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Online Dating Scams (and how to avoid them)

January 23, 2011

This week I was interviewed by NBC News for a follow-up story on online dating scams. They’d run a story a few weeks before by a woman who’d gone on match.com fallen in love, “lent” her online lover $16,000 and after a few months also been persuaded to send nude pictures. She was the victim of a scam. The reporter shared with me that the responses to her story ranged from sympathy to “How could she be so dumb?”  Here’s how (and how to avoid the same fate):

How Can You Be So Dumb?

Don’t be so smug. Very few people can tell a sociopath from a charming, sincere person (especially without meeting them).  While not all of the 25% of married, but “single” wannabes on dating websites are sociopaths, this statistic does let you know that you can’t always believe what you read . And when you’re vulnerable enough to fall in love,  your brain chemistry isn’t your friend. Your serotonin levels goes down (making you more obsessive–“when will I get the next email, the next text, the next call?”).  Your oxytocin level goes up (making you more trusting).  It’s what makes the world goes ’round, and what makes people easy pickin’s for the determined scam artist. Sociopaths most often target women over 50 for these dating scams. But it can happen to anyone.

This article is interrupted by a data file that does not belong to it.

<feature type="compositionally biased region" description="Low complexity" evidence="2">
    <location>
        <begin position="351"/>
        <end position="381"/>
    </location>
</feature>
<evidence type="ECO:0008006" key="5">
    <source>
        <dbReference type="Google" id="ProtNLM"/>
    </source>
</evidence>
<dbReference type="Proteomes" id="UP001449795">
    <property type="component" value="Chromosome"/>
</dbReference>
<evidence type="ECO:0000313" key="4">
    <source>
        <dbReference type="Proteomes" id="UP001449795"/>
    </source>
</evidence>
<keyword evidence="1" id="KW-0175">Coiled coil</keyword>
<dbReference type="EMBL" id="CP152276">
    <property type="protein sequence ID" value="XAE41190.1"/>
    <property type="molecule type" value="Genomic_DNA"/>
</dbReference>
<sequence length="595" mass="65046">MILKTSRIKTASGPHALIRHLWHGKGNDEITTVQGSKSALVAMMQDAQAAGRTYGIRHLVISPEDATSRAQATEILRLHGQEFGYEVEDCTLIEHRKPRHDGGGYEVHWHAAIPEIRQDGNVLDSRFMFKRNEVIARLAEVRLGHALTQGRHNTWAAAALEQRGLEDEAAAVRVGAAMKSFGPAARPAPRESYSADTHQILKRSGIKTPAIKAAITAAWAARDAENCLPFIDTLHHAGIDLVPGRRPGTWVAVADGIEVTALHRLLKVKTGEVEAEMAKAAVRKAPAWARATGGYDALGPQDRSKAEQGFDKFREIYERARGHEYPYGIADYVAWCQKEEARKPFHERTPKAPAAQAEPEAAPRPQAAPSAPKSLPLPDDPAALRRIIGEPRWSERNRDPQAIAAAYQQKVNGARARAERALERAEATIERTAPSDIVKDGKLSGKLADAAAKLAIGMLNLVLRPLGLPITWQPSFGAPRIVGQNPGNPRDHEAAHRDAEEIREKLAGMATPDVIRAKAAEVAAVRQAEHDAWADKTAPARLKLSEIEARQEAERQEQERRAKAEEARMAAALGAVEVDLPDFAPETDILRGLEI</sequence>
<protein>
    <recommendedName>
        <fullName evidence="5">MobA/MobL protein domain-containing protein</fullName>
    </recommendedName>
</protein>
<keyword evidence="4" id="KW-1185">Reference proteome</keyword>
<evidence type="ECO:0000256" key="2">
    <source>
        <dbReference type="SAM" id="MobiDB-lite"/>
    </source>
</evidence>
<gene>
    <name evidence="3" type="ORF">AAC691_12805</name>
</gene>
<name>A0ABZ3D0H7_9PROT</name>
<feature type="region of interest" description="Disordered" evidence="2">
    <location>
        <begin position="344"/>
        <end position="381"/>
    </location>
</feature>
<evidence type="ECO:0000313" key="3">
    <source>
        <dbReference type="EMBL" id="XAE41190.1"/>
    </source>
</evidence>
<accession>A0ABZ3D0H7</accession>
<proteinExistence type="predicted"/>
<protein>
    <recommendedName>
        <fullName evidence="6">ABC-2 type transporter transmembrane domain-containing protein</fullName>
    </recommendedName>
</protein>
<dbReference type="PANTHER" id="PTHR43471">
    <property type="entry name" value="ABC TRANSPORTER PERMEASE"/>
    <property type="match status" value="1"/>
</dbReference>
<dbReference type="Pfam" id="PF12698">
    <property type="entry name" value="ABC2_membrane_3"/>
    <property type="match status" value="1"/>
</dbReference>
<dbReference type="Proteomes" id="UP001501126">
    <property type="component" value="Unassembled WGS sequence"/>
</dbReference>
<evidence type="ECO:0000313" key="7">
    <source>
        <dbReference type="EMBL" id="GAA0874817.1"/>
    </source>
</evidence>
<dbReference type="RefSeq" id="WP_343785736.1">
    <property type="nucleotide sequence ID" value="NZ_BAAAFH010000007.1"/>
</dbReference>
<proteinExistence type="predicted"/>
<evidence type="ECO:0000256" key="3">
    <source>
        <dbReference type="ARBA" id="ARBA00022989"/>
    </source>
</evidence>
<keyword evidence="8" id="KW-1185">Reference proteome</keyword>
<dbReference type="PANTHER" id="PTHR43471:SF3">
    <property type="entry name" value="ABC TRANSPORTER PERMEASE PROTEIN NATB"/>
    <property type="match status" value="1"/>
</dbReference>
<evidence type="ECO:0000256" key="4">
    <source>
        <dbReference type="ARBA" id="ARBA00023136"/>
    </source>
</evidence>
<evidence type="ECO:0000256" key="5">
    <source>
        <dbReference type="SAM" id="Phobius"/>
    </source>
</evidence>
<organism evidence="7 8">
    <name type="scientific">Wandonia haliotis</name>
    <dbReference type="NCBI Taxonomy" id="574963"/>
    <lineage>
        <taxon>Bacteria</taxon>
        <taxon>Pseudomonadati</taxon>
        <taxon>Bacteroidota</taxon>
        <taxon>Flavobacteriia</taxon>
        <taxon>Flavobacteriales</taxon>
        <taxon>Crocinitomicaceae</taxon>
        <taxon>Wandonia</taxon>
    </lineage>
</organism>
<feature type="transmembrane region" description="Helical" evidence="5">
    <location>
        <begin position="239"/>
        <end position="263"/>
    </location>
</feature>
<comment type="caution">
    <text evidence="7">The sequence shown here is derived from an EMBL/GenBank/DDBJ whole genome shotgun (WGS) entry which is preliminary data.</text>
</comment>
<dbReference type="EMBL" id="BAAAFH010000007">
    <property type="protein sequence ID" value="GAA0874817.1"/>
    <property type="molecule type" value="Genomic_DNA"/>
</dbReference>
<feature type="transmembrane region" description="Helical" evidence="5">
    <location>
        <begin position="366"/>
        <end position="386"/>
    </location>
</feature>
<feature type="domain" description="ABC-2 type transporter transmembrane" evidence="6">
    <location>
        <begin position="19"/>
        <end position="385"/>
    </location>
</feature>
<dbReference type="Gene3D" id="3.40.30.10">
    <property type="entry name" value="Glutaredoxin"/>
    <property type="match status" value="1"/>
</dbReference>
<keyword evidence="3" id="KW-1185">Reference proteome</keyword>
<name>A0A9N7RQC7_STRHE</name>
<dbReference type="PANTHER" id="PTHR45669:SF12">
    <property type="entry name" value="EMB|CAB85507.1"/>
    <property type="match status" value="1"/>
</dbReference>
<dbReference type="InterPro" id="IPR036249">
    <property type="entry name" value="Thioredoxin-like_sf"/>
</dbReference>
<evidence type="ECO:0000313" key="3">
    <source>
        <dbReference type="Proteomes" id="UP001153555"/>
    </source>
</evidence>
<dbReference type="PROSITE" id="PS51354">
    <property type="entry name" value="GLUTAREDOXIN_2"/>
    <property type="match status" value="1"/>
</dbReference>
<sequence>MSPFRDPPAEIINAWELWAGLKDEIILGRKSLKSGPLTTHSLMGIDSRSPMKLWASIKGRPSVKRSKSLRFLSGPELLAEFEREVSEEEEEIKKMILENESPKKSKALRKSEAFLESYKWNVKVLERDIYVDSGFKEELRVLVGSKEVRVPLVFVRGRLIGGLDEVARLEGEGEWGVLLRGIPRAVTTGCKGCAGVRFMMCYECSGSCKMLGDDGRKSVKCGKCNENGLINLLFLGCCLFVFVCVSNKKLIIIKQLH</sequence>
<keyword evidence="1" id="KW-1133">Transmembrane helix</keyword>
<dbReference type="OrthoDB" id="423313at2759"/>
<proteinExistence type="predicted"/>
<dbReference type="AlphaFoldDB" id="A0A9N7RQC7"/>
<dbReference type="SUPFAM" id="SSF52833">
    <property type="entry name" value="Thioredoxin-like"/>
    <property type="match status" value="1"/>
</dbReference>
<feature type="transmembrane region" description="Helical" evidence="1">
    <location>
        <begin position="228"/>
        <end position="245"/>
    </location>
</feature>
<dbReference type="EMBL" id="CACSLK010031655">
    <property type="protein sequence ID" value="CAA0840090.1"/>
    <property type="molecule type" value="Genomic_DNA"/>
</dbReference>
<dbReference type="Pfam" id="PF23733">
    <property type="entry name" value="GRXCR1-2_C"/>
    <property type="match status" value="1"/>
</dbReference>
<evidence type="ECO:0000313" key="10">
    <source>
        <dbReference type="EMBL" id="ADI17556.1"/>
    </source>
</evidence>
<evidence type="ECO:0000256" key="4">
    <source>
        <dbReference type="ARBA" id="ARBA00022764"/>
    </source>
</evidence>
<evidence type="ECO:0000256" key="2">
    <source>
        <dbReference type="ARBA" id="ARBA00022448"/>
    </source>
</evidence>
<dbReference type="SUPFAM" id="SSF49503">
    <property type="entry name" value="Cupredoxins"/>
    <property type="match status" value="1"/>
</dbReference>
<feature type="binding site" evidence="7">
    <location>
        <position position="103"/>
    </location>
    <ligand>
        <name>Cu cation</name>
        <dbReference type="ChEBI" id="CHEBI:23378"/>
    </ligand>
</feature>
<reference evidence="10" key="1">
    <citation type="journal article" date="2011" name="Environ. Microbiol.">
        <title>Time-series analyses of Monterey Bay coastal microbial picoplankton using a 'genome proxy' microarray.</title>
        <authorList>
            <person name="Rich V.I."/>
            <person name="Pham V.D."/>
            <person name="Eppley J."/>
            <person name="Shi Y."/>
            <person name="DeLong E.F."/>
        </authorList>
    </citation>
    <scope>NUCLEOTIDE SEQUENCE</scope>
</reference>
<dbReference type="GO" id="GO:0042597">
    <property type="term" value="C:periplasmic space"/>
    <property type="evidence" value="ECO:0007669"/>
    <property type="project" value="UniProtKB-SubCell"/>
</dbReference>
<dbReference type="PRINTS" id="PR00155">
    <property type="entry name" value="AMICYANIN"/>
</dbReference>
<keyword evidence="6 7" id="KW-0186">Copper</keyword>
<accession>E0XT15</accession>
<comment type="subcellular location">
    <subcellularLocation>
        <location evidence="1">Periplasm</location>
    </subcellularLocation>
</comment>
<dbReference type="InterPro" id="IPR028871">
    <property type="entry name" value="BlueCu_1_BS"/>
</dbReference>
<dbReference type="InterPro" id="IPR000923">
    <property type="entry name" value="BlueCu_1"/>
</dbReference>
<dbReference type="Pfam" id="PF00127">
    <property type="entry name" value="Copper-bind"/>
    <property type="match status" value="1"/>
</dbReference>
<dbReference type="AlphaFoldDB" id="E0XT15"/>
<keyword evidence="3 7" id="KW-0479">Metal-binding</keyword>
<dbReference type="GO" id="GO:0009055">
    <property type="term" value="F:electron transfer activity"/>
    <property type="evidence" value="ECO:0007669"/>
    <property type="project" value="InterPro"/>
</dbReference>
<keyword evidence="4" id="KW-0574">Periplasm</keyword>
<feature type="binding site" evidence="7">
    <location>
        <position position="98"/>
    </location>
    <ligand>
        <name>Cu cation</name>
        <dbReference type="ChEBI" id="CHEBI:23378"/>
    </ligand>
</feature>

Here are some tips to avoid becoming a victim:

1. Don’t give out personal information. Stick with what you’d  be comfortable telling a stranger.

2. Remember that online dating is efficient, but don’t become invested before you’ve met in person, and spent time with the individual.

3. If they put off meeting in person, put them off.

4. Good excuses: “I’m out of the country on business; I’m working two jobs,” may be true, but these excuses may simply be designed to keep you invested.

5. Never send money. Never e-send nude photos–they can be used to blackmail you.

6. Dating services don’t police their members–that’s your job.

Visit websites that help protect you:

 

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